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Windows today are typically made of at least two pieces of glass sealed together all around and filled with an inert gas in the small gap between the two glass panes. The glass surfaces facing the inside (where the inert gas is) are coated with materials that affect the heat transfer. Many windows are called Low-E (for low emissivity) and they generally provide good comfort and save energy. But to pick the optimal windows requires digging a little deeper.


There are three key properties that affect the thermal comfort and energy usage: U-factor, Solar Heat Gain Coefficient (SHGC) and Air Leakage.

U-factor measures how much a window (glass and frame together) conducts heat from one side of the window to another. The lower the U-factor, the lower is heat conduction. To be precise, a U-factor of 1 means a perfect conductor and a U-factor of 0 means a perfect insulator. Therefore a window with lower U-factor retains heat better in the house in winter and keeps heat away better in summer. A lower U-factor is always desirable and works all year around. Ideally, get the lowest possible U-factor that one can afford. Practically, in most climate zones, a U-factor of about 0.35 is adequate. In extreme climate zones, either extremely hot or extremely cold, U-factor lower than 0.3 will be helpful.

SHGC measures the proportion of solar heat that passes through the window glass. Again, the lower the SHGC value, the less solar heat passes through. An SHGC of 1 means all the solar heat passes through, an SHGC of 0 means none.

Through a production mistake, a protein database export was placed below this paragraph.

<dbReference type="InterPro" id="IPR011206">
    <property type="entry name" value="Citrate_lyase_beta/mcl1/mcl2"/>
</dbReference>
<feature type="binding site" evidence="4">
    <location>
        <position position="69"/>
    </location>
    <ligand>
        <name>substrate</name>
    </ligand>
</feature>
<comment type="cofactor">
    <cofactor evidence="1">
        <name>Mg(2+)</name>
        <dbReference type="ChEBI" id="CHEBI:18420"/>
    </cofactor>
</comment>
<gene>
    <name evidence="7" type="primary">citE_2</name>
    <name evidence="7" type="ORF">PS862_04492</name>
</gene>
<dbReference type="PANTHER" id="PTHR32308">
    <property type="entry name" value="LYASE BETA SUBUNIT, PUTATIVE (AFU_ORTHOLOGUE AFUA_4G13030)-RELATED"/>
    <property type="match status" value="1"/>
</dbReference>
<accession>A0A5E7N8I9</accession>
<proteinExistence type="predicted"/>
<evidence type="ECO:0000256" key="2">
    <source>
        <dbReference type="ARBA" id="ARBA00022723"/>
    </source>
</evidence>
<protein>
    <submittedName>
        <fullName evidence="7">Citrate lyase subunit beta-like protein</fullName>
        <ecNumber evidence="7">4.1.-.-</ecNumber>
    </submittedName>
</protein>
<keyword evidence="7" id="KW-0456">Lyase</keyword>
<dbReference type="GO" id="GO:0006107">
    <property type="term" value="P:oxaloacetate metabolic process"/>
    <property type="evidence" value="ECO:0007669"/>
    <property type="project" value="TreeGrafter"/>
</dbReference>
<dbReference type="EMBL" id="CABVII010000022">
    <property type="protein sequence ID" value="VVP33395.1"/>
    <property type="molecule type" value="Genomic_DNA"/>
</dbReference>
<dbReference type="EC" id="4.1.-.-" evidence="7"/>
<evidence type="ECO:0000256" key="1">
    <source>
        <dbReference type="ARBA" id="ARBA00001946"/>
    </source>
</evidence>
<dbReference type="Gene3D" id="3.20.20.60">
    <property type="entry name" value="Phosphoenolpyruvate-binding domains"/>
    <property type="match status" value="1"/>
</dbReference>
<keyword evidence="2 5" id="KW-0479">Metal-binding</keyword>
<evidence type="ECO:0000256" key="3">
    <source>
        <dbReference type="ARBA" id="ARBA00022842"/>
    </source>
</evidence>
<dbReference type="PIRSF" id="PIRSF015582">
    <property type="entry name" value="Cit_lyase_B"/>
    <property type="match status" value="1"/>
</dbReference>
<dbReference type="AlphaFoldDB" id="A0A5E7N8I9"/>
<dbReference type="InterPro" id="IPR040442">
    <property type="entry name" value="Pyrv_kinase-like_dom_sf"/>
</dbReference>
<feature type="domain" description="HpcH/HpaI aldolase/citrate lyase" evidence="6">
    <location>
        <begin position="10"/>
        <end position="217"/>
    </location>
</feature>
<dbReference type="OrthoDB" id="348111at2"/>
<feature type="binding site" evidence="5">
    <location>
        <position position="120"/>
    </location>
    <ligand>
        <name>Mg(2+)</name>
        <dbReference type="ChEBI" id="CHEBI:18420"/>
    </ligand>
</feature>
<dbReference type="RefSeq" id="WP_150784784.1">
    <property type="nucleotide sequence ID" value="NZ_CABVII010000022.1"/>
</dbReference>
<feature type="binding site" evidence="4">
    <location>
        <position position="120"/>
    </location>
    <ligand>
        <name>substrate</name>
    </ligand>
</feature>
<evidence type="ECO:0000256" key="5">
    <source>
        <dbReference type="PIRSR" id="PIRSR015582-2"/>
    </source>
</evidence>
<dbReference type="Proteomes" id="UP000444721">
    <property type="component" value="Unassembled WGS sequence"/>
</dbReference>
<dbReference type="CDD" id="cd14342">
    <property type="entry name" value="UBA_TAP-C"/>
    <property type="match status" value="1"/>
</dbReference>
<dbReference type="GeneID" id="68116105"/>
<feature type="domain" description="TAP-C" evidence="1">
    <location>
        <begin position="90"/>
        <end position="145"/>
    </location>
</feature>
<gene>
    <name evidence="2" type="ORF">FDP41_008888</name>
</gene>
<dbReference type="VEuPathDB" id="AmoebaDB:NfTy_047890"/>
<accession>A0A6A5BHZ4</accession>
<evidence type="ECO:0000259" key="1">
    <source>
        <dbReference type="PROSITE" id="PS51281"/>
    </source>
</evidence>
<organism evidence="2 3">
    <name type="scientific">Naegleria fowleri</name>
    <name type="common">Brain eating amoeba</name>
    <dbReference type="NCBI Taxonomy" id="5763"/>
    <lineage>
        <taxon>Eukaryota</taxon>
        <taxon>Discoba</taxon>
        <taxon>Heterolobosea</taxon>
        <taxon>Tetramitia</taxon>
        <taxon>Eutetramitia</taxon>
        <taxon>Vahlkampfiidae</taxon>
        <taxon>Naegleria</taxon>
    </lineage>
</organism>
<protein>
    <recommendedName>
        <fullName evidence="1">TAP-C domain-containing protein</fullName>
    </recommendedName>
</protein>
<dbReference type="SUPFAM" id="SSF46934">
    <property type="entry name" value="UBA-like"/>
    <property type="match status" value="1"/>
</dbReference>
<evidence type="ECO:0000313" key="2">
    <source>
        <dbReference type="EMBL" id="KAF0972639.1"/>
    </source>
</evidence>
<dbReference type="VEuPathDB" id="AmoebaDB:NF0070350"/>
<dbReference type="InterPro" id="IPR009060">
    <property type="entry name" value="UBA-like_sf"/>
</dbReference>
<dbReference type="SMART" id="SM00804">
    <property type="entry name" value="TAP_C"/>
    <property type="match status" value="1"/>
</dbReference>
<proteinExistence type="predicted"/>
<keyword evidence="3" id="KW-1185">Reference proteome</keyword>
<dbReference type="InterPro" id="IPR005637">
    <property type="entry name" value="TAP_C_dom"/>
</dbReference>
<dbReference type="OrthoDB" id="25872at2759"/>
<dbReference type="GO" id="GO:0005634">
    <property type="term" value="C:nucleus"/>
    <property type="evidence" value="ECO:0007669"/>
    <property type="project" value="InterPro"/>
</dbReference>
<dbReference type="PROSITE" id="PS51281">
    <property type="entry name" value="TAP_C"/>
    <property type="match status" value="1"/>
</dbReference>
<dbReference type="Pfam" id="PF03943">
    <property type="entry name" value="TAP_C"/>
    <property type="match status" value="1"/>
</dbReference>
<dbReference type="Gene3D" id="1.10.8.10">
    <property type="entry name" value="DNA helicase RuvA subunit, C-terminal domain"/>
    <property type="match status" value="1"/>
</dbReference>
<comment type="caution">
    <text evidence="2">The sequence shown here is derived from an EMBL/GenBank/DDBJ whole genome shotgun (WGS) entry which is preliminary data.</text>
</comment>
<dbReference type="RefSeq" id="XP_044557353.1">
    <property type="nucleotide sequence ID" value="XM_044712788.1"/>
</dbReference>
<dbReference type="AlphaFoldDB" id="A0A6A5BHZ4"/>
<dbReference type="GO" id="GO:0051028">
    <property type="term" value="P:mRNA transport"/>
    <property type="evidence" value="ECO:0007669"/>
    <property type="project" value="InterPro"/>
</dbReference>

Unlike the U-factor, the choice of a proper SHGC value is a little trickier. In summer, we want to block as much solar heat as possible, so a lower SHGC is desirable. In winter, however, we like to make of the solar heat to lessen the use of a furnace, hence we would prefer a higher SHGC. Since variable or tunable SHGC products are not here yet, we have to make a compromise. The compromise depends on the climate zone. In mild climate zones, pick an SHGC no higher than 0.3. In colder climate zones, pick one in the 0.5 range.

Making matters more complex is that the position of the sun changes in the course of the day. The sun’s heat tends to be stronger in the afternoon. For a particular house, it is best to use a relatively higher SHGC window facing east to catch the morning sun and a relatively lower SHGC window facing west to cut off the more intense afternoon sun. If different SHGC windows are chosen, it is very important to keep the labels on so that the installers will not accidently put the wrong SHGC windows on the wrong side.

Recommended Window Specification
Whole Window U-factor SHGC SHGC – South facing when solar heat is desired
Hot Climate
(double or triple pane)
0.17 – 0.30
(lower is better)
0.25 – 0.37
(lower is better)
0.36 – 0.63
(very location-dependent)
Cold Climate
Double pane
(if you settle for them)
0.27 – 0.39
(lower is better)
0.42 – 0.55
(higher is better)
0.42 – 0.65
(higher is better)
Triple pane
(if you can afford them)
0.17 – 0.26
(lower is better)
0.33 – 0.49
(higher is better)
Source: Building Green

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